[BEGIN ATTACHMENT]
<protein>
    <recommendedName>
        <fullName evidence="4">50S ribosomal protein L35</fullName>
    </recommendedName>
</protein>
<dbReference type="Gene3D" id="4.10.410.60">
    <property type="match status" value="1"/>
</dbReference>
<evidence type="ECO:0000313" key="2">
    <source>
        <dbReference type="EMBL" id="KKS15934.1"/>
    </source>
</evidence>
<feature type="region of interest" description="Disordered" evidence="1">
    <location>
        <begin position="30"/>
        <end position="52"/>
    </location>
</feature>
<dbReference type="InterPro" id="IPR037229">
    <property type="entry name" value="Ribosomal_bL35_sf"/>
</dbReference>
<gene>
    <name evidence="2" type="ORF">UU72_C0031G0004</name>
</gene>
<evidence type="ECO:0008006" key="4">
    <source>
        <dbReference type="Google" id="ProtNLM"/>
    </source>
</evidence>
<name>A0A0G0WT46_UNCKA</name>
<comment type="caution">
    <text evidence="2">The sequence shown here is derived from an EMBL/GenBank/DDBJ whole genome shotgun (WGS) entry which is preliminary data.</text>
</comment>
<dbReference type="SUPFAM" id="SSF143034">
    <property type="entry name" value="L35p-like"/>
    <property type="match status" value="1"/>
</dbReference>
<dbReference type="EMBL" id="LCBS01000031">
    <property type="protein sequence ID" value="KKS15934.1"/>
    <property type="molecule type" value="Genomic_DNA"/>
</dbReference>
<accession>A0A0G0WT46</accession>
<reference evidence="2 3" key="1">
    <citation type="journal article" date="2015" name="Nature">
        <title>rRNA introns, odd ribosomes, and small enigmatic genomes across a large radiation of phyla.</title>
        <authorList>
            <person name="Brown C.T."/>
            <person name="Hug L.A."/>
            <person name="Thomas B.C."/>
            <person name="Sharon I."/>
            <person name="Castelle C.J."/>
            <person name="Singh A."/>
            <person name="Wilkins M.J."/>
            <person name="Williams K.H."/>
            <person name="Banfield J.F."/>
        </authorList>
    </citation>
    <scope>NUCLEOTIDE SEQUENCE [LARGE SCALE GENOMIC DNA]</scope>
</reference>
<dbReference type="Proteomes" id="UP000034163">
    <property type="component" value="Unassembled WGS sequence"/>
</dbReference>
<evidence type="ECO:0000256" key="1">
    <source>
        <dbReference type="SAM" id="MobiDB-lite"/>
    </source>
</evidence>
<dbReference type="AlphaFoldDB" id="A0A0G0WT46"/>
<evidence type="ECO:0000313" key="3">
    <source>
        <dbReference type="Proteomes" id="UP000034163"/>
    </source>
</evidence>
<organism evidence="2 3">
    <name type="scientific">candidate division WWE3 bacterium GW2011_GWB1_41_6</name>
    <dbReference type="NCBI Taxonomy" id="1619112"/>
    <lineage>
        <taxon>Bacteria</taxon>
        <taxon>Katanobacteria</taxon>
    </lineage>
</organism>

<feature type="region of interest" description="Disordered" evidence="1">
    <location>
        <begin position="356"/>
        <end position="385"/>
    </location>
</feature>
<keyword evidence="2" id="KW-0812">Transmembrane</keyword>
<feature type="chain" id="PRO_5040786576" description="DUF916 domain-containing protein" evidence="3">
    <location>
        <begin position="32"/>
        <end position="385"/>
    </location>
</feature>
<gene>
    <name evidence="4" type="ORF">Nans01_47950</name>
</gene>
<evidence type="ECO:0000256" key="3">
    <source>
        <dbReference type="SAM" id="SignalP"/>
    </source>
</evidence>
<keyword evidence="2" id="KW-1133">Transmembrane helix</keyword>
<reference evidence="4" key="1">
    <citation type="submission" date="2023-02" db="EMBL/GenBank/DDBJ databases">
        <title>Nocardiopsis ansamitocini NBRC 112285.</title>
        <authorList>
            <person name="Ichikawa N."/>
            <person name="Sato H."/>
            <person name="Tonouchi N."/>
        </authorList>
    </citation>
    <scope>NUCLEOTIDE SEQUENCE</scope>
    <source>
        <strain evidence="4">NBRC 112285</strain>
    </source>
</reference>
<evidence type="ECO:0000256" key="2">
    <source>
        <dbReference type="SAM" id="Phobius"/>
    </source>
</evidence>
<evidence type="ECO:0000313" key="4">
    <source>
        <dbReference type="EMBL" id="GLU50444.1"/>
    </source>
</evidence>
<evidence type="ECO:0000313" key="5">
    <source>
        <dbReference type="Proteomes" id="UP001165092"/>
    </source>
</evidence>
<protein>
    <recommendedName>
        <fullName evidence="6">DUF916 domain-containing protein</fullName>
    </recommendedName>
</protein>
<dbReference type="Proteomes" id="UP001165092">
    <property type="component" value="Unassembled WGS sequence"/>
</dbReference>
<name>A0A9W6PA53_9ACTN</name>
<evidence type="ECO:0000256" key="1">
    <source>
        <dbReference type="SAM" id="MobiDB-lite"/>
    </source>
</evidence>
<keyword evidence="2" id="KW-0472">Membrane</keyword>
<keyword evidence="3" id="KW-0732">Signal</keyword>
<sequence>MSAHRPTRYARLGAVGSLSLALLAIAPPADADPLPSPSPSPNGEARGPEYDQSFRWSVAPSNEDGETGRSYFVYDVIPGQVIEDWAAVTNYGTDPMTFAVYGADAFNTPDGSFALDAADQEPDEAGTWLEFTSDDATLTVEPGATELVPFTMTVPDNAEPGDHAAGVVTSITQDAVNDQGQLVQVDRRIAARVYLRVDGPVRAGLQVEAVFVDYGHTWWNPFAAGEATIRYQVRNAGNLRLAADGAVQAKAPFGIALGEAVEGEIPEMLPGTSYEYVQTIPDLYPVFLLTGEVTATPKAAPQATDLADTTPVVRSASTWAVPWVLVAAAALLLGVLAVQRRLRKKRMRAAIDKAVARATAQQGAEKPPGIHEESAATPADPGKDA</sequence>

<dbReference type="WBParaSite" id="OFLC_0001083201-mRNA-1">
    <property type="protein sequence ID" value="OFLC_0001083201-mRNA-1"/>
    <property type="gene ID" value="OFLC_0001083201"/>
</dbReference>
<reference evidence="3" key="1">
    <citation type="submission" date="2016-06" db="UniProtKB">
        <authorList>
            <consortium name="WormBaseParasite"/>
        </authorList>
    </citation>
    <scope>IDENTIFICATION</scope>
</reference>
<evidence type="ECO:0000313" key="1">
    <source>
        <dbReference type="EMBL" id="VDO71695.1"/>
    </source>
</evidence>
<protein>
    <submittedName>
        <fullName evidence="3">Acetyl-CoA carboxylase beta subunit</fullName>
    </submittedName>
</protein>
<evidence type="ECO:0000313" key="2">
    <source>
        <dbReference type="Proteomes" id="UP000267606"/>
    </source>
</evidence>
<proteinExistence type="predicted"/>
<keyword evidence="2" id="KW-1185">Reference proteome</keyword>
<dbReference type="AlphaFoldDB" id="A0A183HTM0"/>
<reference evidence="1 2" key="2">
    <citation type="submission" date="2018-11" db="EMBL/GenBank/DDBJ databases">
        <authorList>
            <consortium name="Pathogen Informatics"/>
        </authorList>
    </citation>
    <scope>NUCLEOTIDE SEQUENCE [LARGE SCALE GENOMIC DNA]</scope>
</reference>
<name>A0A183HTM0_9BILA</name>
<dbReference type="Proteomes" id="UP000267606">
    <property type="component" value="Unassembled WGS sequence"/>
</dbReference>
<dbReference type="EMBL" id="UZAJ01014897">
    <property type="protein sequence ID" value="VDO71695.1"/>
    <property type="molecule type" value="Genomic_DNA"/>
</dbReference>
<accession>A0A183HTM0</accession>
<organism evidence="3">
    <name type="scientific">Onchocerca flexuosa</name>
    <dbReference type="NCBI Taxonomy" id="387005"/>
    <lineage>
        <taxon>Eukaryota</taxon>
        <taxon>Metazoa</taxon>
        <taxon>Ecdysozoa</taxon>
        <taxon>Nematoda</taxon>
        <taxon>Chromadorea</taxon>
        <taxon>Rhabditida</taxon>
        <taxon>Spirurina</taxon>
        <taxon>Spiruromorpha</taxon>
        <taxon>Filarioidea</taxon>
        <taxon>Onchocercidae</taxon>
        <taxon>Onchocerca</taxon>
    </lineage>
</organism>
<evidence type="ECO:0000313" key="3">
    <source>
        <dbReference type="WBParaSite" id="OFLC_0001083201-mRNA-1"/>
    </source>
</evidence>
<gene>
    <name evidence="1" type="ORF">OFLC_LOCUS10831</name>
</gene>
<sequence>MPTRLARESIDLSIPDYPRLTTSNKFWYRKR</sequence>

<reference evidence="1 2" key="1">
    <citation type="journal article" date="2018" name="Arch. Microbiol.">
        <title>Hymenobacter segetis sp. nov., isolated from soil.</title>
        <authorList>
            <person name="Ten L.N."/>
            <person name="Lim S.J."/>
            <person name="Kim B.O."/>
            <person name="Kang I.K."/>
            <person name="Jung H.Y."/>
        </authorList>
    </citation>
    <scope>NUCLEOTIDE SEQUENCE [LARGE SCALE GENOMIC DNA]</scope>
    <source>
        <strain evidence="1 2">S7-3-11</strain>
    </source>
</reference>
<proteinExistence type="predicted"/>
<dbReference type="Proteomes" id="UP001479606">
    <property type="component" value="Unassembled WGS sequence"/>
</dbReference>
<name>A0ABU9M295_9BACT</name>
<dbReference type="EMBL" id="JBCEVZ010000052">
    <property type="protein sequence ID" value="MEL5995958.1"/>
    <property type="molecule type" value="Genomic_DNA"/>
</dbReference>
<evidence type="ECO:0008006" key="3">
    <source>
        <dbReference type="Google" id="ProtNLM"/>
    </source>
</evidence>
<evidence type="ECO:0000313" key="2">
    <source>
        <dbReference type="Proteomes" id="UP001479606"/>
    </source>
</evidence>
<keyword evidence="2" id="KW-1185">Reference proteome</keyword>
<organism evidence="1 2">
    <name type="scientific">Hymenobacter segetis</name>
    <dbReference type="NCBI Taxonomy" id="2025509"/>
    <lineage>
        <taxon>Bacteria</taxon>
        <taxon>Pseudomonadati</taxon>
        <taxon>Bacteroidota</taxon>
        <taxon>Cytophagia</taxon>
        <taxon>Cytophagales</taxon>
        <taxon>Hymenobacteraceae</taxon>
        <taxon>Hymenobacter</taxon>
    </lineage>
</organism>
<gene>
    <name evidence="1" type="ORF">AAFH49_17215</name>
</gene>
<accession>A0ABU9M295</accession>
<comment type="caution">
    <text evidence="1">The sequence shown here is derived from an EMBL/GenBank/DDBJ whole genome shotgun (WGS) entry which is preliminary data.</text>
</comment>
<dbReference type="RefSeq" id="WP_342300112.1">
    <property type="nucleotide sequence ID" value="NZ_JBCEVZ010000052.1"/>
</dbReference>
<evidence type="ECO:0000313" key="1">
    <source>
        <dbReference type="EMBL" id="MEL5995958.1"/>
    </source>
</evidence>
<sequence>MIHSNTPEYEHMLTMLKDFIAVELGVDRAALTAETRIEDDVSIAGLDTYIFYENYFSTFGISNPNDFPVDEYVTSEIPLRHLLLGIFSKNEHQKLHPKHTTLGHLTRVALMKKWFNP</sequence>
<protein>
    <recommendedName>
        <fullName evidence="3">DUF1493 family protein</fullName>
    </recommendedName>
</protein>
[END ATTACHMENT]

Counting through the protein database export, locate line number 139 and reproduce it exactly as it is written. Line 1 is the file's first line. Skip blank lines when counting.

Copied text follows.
<dbReference type="Proteomes" id="UP001165092">